Be as shabby as you like when you're shopping for groceries or running errands. But when you go to your child's school, dress up.
Ambika, mother of 7-year-old Sanaa, cannot get over her daughter's material hang-ups. "I was wearing a perfectly fine pair of leather slippers when I went to pick up Sanaa's report card, and as soon as we were in the car, she turned on me in anger, and asked me how I could come to her school wearing these slippers. 'You should have worn your silver sandals instead,' Sanaa wailed. What is happening to the children today? We were never so materialistic!"
Ambika tried to explain to Sanaa that such things don't matter, but Sanaa was adamant.
"That's just too bad," says Ambika. "Sanaa will have to learn to accept people as they are, and that she shouldn't care what her friends think. It's not good to be so influenced by peer pressure."
Perhaps Ambika needs to rethink her philosophy. Although the wisdom in what she is saying cannot be denied, taking the trouble to dress well for her daughter will not hurt her. Wouldn't you like your daughter to be well groomed when she comes out with you? Many a parent spends time dressing up their children, making them wear their best clothes and making sure their hair is in place when taking them out with family or friends. Why shouldn't your child expect the same from you?
Where children are concerned, little things matter far more than the big picture. It doesn't matter if you are classically beautiful and men go wild over your almond eyes and chiseled bone structure. In your child's eyes, none of that counts. What counts is how well you dress. Don't wear torn shoes and shabby clothes to your child's school. Make an effort. You may think it's superficial, but you're dealing with children here. Don't expect them to have a lot of depth. It's not realistic, and it's not fair for you to expect your child to overlook the fact that you're wearing Hawaii chappals because you love her to pieces and are very intelligent and that should be enough.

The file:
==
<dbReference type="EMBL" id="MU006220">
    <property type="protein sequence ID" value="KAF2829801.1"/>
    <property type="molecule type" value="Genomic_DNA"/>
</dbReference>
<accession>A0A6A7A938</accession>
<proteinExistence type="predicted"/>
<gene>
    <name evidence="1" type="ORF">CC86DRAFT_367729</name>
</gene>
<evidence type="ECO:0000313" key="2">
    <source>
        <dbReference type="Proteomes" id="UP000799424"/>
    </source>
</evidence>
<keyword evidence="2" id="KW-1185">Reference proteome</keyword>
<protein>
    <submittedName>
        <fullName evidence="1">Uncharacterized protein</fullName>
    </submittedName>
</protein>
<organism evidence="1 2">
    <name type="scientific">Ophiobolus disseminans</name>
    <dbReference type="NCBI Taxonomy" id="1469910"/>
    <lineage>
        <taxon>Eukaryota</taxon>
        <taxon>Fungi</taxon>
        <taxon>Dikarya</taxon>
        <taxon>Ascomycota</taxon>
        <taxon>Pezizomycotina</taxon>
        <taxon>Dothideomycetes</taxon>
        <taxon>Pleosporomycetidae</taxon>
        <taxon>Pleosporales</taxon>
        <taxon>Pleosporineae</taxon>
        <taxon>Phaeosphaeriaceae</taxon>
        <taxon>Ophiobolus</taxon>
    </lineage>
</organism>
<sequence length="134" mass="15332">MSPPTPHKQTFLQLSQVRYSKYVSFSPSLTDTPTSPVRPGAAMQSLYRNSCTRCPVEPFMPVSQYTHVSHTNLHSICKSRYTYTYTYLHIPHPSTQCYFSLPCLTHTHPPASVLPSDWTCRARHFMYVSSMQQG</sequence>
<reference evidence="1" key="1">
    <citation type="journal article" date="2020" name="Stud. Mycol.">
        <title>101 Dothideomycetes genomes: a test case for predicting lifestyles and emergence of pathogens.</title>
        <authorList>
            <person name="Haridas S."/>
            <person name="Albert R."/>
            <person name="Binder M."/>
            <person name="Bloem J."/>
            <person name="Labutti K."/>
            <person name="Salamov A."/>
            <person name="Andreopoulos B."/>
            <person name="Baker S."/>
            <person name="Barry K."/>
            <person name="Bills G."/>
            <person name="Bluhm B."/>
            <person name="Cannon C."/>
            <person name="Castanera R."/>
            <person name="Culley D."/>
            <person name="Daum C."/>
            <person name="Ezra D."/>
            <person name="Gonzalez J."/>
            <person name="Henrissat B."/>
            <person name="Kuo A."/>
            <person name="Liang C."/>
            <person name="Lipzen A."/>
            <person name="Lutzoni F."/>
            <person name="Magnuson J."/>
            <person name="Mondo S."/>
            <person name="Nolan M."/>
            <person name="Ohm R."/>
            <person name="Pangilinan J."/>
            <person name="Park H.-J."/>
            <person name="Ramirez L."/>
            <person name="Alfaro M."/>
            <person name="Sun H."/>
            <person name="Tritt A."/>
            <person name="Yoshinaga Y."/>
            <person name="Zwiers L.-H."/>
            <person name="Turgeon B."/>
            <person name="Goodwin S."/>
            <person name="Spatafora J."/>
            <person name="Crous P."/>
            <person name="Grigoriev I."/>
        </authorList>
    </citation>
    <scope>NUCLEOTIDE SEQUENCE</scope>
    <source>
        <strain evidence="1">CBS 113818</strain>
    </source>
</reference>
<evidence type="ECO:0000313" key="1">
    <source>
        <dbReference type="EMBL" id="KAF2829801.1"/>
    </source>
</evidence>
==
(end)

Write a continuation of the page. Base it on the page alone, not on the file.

Be as shabby as you like when you're lounging around, shopping for groceries or running errands. Wear what you want to work, although you will probably need to dress formally if you are in a job that requires client interaction. But when you go to your child's school, take the trouble to dress up.
Many parents, especially with an intellectual bent of mind, don't care how they look or how they dress, and they don't think it should matter to their child. They lay little importance to these things, and shrug off a child's request that they carry a better bag or wear nicer sandals.
True, some children don't give any importance to how their parents look, but if your child does, then don't try and convince her otherwise. Just because dressing well to impress your child's friends isn't a big deal in your eyes, it holds a great deal of importance to your child. Don't dress up for yourself, dress up for your child. If you can't do this for her, then don't expect her to drop everything and come running to you when you need her. Many children, who grew up ashamed of their parents, are not very close to them.
In addition, if you think about it, it takes so little to make your child proud of you. You don't need to be a hotshot career woman for her to brag about you. Even if you make a delicious sandwich your child will be proud. And if all it takes a sassy pair of sandals, put them on!
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